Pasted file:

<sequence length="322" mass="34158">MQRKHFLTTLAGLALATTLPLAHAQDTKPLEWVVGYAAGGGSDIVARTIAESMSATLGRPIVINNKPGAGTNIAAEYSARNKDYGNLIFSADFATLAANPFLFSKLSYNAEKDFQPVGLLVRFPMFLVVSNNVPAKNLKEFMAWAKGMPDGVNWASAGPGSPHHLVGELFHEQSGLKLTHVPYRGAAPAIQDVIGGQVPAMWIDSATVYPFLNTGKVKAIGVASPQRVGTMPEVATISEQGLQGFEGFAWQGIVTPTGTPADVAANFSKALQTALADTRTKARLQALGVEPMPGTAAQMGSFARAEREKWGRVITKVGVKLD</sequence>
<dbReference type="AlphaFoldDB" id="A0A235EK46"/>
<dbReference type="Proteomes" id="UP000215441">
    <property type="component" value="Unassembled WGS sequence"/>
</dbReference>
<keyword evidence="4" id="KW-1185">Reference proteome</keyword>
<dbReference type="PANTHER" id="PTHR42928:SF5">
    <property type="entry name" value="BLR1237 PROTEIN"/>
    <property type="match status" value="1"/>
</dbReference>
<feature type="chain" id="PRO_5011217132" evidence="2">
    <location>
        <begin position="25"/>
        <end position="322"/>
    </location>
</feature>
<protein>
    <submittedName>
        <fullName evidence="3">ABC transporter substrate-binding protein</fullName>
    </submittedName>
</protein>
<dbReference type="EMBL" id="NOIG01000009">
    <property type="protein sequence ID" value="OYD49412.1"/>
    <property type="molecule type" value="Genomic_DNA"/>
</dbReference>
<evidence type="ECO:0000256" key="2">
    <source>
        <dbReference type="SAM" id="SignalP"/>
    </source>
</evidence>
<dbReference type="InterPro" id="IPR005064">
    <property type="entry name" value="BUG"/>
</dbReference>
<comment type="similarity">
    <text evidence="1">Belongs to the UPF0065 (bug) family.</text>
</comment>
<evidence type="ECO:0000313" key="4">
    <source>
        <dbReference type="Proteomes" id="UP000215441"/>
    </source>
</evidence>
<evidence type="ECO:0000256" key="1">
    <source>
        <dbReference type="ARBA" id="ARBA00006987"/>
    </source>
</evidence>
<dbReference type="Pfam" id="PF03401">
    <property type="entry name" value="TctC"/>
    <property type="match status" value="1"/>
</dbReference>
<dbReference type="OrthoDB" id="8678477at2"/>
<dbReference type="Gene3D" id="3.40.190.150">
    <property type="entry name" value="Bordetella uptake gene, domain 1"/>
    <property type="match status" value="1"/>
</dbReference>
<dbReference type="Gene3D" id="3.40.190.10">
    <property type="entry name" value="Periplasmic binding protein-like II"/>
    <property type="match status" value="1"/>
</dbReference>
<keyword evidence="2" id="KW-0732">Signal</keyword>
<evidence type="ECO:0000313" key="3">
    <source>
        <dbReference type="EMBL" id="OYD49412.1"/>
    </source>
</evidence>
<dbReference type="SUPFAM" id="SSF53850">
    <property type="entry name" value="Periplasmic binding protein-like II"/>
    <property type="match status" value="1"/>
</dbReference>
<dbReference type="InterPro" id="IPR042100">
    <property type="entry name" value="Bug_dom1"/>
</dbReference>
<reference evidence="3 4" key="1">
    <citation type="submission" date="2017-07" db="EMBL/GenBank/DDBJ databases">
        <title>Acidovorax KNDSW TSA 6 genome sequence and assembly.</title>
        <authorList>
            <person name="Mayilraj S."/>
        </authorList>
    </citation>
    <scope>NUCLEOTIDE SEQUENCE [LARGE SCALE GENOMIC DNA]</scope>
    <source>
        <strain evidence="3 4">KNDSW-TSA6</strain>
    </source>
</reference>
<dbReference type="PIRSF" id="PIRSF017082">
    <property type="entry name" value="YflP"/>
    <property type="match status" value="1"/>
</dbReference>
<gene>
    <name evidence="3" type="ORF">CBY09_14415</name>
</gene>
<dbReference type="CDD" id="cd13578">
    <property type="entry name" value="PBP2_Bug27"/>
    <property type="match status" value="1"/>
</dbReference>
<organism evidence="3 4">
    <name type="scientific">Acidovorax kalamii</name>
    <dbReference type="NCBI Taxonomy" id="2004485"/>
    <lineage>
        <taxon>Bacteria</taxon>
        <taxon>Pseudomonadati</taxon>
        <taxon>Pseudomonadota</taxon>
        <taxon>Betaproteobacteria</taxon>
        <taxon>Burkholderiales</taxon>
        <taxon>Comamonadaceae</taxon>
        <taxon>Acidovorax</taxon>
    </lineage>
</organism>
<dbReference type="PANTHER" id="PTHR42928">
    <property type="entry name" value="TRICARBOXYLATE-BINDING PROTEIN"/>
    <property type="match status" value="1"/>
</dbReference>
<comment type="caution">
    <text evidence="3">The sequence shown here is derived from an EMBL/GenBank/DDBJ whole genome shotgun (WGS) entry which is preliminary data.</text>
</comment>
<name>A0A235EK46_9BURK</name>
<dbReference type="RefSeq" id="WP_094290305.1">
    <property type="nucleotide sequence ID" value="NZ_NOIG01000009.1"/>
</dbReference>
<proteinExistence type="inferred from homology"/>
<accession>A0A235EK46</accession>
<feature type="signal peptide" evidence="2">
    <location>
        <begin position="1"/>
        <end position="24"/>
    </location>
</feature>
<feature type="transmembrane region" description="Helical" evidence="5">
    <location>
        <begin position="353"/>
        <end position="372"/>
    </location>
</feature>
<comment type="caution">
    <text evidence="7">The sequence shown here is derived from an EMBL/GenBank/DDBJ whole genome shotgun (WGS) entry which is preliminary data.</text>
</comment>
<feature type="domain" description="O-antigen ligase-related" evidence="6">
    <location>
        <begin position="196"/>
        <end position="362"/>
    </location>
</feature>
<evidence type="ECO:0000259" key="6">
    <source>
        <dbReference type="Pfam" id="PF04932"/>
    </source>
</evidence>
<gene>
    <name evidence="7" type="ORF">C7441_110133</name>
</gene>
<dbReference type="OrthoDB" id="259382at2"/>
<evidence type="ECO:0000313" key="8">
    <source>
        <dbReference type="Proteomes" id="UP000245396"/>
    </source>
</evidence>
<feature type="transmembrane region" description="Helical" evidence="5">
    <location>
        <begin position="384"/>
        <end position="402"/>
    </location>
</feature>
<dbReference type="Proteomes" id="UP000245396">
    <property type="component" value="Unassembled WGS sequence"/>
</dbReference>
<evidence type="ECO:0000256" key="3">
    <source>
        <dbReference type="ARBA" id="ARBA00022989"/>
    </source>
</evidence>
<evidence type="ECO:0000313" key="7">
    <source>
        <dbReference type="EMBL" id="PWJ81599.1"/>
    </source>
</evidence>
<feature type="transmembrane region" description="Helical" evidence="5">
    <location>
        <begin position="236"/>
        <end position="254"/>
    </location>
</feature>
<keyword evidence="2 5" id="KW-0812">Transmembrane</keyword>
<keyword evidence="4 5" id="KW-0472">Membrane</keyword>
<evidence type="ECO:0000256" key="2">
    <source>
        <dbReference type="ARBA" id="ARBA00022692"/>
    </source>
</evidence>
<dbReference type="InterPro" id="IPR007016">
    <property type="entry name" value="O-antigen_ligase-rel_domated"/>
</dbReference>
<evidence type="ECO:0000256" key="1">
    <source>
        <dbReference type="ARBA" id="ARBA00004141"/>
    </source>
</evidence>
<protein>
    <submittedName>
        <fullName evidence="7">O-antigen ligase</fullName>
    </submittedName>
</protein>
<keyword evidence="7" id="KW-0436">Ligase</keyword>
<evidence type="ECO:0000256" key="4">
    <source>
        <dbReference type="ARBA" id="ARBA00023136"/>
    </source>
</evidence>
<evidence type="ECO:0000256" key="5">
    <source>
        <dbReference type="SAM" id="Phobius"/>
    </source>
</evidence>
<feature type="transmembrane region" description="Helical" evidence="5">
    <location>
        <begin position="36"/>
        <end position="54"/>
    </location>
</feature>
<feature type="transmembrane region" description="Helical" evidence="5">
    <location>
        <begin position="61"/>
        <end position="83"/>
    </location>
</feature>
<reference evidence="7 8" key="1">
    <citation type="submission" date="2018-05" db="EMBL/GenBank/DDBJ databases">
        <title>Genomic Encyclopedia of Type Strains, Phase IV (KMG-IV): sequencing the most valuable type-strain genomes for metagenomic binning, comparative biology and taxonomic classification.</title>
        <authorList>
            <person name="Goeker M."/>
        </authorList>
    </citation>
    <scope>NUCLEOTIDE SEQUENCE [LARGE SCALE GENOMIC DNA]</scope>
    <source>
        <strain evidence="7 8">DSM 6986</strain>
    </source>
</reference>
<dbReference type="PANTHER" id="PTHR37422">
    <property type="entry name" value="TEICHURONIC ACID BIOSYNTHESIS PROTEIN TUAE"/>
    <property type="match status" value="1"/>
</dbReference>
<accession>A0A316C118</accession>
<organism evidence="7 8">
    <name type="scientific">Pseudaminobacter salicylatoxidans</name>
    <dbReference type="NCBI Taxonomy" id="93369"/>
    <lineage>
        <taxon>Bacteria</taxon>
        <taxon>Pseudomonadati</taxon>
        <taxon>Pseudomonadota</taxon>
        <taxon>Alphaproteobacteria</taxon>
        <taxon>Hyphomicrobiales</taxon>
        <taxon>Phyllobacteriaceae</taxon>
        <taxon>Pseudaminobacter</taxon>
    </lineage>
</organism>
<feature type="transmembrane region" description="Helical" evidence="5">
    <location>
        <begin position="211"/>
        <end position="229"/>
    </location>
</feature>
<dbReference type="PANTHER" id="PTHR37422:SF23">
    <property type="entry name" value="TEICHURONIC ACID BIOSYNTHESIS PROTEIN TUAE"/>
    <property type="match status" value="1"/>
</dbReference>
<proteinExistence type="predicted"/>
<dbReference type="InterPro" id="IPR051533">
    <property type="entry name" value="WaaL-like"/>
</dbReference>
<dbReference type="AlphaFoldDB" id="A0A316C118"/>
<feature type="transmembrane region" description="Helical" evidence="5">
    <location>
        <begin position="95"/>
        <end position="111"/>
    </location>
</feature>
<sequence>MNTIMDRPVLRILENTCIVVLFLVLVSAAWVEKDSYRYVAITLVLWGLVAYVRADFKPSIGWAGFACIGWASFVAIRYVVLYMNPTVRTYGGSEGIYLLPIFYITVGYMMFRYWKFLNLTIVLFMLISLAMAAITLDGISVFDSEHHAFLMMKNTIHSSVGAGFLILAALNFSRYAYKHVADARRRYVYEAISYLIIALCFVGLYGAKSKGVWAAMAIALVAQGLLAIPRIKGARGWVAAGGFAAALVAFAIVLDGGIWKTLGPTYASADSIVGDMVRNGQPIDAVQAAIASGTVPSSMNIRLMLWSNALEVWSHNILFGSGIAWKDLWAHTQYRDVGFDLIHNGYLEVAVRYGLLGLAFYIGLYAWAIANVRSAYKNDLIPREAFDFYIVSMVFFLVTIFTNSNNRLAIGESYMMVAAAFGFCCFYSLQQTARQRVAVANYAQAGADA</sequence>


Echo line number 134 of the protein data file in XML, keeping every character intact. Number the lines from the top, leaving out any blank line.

<comment type="caution">